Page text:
Stones and water were thrown about in all directions and the men dressed in ragged clothes and big boots wielding picks and shovels were all working as if for their lives in the typical western town, the buildings were often skirted with a sidewalk of wooden planks, along with Hitching posts and water troughs for horses, there might be a bank made of solid brick to assure depositors that their hard cash or gold dust was safe from robbers. There might also be a mercantile store.

An early version of the department store, as well as a general store. The town certainly had to have a blacksmith shop and livery stable, as well as Corral’s for horses and cattle. Some towns had a telegraph office and their very own newspaper. The town might be lucky enough to be on a stagecoach route, a Pony Express station, or better, yet a railroad. Stop the Americans have a perfect passion for railroads, wrote, Michel Chevalier, a French economist in the 1830s. If the railroad bypassed the village, it quickly became a ghost town.

Helen Hunt, Jackson described garland City Colorado, where she lived 12 days ago. There was not a house here today there are 105 and in a week there will be 200. However, the town lasted only a few months, at least at that side, when the railroad passed 30 miles to the west folks moved the entire town, walls, and windows, as well as sidewalks, furnishings, and goods to the railroad tracks, railroads laid down thousands of miles of gleaming Tracks across the grasslands, with a transcontinental link completed in 1869, none of these towns would have prospered even briefly, and the frontier would never have become settled without women and children.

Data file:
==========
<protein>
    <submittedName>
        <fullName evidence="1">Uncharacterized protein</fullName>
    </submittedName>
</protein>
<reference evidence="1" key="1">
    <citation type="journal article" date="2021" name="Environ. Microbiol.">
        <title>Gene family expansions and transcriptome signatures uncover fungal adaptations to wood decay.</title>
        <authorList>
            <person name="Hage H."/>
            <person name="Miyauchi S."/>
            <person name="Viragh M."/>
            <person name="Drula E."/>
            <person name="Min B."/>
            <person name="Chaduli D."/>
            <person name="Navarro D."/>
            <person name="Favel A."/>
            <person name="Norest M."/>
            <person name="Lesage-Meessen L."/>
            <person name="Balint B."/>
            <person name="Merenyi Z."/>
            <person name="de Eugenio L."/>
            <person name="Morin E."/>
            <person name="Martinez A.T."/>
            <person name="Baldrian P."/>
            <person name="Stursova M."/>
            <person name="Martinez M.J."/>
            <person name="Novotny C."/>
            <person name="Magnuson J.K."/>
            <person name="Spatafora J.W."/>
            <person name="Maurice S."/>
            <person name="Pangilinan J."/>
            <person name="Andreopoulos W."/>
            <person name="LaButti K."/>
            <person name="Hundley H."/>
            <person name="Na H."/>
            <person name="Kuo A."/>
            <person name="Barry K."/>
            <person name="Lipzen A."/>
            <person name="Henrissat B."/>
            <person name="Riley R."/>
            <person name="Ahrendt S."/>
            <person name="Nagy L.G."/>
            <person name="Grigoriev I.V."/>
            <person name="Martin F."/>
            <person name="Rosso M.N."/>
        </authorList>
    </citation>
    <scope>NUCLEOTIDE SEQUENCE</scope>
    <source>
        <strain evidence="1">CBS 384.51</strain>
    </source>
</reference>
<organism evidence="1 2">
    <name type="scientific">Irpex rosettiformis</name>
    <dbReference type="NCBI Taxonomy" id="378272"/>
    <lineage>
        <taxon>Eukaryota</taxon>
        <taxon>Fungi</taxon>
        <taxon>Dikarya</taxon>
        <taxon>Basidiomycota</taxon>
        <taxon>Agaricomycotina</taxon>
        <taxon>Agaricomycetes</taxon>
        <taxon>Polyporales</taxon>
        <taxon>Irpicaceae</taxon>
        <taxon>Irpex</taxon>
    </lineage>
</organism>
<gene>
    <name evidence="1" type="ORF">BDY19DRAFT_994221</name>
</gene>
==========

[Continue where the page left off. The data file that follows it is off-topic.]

Storekeepers and farmers occasionally brought their wives and children with them, but men still outnumbered women. Nine to one most towns actively sought women in 1860, a letter to the editor of the Rocky Mountain News from the new settlement of Breckenridge Colorado read a few very respectable. Looking women have ventured over to see us send us a few more another Colorado writer asked. We have one lady living in Breckenridge and one on the gold run.

We would be glad to welcome many arrivals of the gentler portion of the gold-seeking humanity and can offer a pleasant country well you locations and peaceable neighbors, except for an occasional lawsuit. The waves of western migration reached a peak between 1860 and 1880 overtime. Some towns grew into large cities such as Denver and Phoenix, while many others were abandoned and forgotten in the desert sands or mountain snows most went bust because of economic failure.

All the gold or silver was mined or the cattle were driven to another market town. A few people got rich, but others suffered heartbreak, hunger, and plain bad luck and then abandoned the town perched on mountain cliffs, tucked into a wooded valley, or baking in the Desert. Sun, these ghost towns are so remote that they are almost impossible to find people often have to travel to them by four-wheel, drive vehicles, and then hike several miles up rocky slopes or over cactus-studded deserts.

Finding the ghost towns may be as difficult as they search for gold that led to the founding of the town’s John Steele described Washington, California, in the 1840s, just six months after it had been founded with a large number of vacant cabins. It contains several empty buildings and quite a large hotel, closed and silent. Once ringing with the voices of cheerful people, the towns have now fallen silent. They have become little more than empty shells of their former selves.

There may be a handful of old, false-front buildings. Weathered to a haunting grey with open, doorways and broken windows, but little else remains. Few people even remember the place. Even the memories, along with the hopes and dreams of the inhabitants, have blown away like so much dust in the wind above Cabazon New Mexico, a ghost town in a ghost town, cemeteries, names of the dead were sometimes scrawled on rough boards. Right here, a group of men has set up a mining camp at a place known as Gregory’s diggings during the early days of the gold rush in Colorado.

Jason Smith

Former Marine, IT Guy & Builder of Websites.  I have 5 US states left to visit. I enjoy hot springs, adventures, hiking, photography, sci-fi, wine, coffee & whiskey.  I am fluent in sarcasm, name that tune, & speak in movie quotes.  I spend most of my time building websites, fixing computers, metal detecting, magnet fishing and gaming occasionally.